Mon. Nov 28th, 2022
During the Ordovician, life was literally great.  Multicellular plants and animals diversified and moved into ecological niches around the world.  This is probably what it was like on a typical Ordovician day, hanging out with cephalopods, crinoids and coral on the edge of a supercontinent that covered the South Pole.  I think there's a colony of graptolites floating in the distance.
Enlarge / During the Ordovician, life was literally great. Multicellular plants and animals diversified and moved into ecological niches around the world. This is probably what it was like on a typical Ordovician day, hanging out with cephalopods, crinoids and coral on the edge of a supercontinent that covered the South Pole. I think there’s a colony of graptolites floating in the distance.

More than half a billion years ago, during the Cambrian geological period, life on Earth started to get a lot more interesting. Thanks to the increase in free oxygen, mainly generated by photosynthesizing algae, life forms could obtain much more energy from the environment. That meant the rise of multicellularity and the beginning of a world filled with the macro-sized plants and animals we know and love. That moment, full of weird animals like Anomalocarisis called the Cambrian explosion.

The Cambrian explosion is getting a lot of attention because it was the first time multicellular creatures ruled the planet. What few people (except geologists and paleontologists) realize is that there was an even crazier time for early life. It came during the Ordovician period, just after the Cambrian ended 485 million years ago. The Ordovician Radiation, also referred to as the Great Ordovician Biodiversification Event (GOBE), saw a quadrupling of diversity at the genus level (that is, the category is one step above species). Life also began to occupy new ecological niches, clinging to plants floating in the ocean’s water column and burrowing deep into the seafloor.

Like the Cambrian, the Ordovician was a period when all life still existed underwater. Most of the continents formed a supercontinent called Gondwana over the South Pole, creating the largest tropical coastline in our planet’s history. (There were no polar ice caps at this time.) The warm coastal waters around Gondwana were perfect for new species of animals, such as brachiopods, crinoids, ostracods, cephalopods, corals, and bryozoans. In addition, everyone’s favorite Cambrian animal, the trilobite, diversified like crazy, moving into many new habitats during this time.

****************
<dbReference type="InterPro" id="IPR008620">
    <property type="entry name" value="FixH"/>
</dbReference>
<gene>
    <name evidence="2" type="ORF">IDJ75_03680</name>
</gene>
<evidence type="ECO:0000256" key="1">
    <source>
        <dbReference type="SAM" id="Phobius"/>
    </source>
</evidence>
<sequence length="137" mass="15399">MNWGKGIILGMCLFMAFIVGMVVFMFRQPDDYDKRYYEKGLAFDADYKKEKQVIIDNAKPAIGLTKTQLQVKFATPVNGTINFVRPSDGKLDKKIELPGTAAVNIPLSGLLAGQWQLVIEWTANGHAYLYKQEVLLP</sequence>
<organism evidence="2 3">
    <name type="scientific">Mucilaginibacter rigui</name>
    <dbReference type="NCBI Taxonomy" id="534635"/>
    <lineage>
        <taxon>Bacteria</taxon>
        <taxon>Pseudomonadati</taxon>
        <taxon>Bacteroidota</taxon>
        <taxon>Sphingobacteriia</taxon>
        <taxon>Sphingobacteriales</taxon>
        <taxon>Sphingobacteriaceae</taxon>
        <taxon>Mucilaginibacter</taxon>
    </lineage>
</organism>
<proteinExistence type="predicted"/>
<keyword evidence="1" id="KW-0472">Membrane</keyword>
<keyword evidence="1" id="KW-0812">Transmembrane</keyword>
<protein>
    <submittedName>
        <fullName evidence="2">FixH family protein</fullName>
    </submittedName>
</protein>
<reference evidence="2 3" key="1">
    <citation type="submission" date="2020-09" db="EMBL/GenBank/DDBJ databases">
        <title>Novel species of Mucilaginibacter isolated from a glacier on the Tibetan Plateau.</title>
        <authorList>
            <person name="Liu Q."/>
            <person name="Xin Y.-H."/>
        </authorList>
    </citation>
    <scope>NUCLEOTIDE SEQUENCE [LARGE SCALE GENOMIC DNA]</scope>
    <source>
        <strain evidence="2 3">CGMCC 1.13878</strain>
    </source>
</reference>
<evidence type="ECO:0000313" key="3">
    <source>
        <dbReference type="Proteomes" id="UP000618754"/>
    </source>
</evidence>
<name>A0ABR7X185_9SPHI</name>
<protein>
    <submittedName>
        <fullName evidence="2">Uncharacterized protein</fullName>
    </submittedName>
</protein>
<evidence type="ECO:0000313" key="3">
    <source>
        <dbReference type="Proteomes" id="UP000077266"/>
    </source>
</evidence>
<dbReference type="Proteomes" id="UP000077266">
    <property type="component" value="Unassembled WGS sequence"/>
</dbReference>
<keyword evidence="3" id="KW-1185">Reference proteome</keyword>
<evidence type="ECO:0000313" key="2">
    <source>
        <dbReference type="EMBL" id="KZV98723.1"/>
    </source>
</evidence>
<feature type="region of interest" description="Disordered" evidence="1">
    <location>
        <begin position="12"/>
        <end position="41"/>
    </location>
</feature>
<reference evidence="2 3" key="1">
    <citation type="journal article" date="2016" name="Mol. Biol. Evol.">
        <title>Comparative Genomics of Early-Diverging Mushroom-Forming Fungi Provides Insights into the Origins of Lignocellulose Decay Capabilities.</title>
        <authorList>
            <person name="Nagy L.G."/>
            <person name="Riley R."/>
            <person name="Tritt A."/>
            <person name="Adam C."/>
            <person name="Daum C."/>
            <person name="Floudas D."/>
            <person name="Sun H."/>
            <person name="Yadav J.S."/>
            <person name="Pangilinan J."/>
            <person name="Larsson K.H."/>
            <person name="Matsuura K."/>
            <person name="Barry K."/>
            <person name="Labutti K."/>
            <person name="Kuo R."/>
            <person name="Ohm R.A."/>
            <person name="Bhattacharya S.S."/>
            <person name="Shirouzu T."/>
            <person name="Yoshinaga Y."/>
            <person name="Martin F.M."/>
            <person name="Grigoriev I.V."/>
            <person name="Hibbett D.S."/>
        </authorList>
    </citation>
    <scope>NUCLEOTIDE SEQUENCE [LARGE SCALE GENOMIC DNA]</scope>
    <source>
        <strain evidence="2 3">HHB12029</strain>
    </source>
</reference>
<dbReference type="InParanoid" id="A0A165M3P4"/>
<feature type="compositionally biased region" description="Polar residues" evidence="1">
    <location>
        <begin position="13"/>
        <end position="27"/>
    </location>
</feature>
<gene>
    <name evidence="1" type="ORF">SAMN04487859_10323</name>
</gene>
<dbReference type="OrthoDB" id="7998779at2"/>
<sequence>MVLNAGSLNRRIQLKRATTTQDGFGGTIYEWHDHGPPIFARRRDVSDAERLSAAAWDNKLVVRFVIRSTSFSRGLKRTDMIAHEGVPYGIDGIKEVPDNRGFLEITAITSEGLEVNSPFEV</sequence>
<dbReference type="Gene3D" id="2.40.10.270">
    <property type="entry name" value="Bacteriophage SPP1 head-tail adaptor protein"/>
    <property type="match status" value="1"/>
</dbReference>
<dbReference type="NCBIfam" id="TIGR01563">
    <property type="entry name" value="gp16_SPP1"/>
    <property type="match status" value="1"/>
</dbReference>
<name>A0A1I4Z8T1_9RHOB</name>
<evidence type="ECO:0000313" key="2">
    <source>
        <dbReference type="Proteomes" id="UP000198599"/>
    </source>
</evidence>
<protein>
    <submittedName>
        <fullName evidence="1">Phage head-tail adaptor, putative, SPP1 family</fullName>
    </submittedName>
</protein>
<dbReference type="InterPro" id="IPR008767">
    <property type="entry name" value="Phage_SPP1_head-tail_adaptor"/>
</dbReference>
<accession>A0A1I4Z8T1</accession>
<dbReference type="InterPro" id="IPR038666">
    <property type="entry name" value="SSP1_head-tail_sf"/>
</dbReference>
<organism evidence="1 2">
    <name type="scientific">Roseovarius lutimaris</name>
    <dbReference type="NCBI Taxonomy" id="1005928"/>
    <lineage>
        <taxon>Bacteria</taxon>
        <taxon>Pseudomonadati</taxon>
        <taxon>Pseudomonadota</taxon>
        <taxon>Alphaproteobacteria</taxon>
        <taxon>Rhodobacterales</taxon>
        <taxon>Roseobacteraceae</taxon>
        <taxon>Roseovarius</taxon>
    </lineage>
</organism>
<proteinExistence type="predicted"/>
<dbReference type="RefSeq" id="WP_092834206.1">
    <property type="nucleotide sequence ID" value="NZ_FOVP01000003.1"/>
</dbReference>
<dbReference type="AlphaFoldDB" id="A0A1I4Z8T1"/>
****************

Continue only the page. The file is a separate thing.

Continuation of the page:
One of the most emblematic animals of the Ordovician radiation is the largely extinct graptolith. Graptolites successfully spread across the world’s seas. Most lived in floating colonies made of collagen or chitin tubes that they extracted from their bodies, much like bees make wax. To get food, they stuck their tentacles out of openings in these tubes.

Fossils of graptolites from the Ordovician.  Here you can see a pair of overlapping tubes, which would have contained members of a graptolite colony.
Enlarge / Fossils of graptolites from the Ordovician. Here you can see a pair of overlapping tubes, which would have contained members of a graptolite colony.

Mark A. Wilson

Environmental scientist Cole Edwards of Appalachian State University in Boone, North Carolina, worked with a team analyzing chemical features in ancient rocks that tell us about gases in the atmosphere millions of years ago. In a new page Natural GeosciencesEdwards and his fellow researchers offer a possible explanation for the Ordovician radiation: an even greater dose of oxygen in the atmosphere, which also meant there was more oxygenated water in the then-shallow global oceans.

The researchers write:

A global increase in atmospheric oxygen and oxygenation of shallow marine environments may also have alleviated stressful conditions for benthic animals and expanded the range of habitable ecospace for infaunal burrowers deeper in the sediment. A more oxygenated ocean could also have supported more predators in the food chain (fish and cephalopods), setting off an evolutionary “arms race.”

Essentially, the increase in oxygen has opened up new habitats, creating more evolutionary adaptations to these new environments. At the same time, there was enough energy to support more predators, such as cephalopods, the shell-bearing ancestors of today’s squid and octopuses. There’s nothing like an arms race between predator and prey to cause rapid evolution as well. So there was basically a perfect storm for evolution.

Unfortunately, the evolutionary free-for-all came to a terrible end during the world’s first mass extinction event, which closed the Ordovician about 440 million years ago. For reasons that are still poorly understood, the planet’s temperatures plummeted, ushering in two ice ages in rapid succession. All those warm coastal areas dried up and froze. As a result, more than 75 percent of all life on Earth became extinct. The researchers speculate in their paper that the increase in oxygen, accompanied by a decrease in carbon dioxide, could have been one of the factors leading to these catastrophic ice ages.

Nature Geoscience, 2017. DOI: 10.1038/s41561-017-0006-3 (About DOIs).

By akfire1

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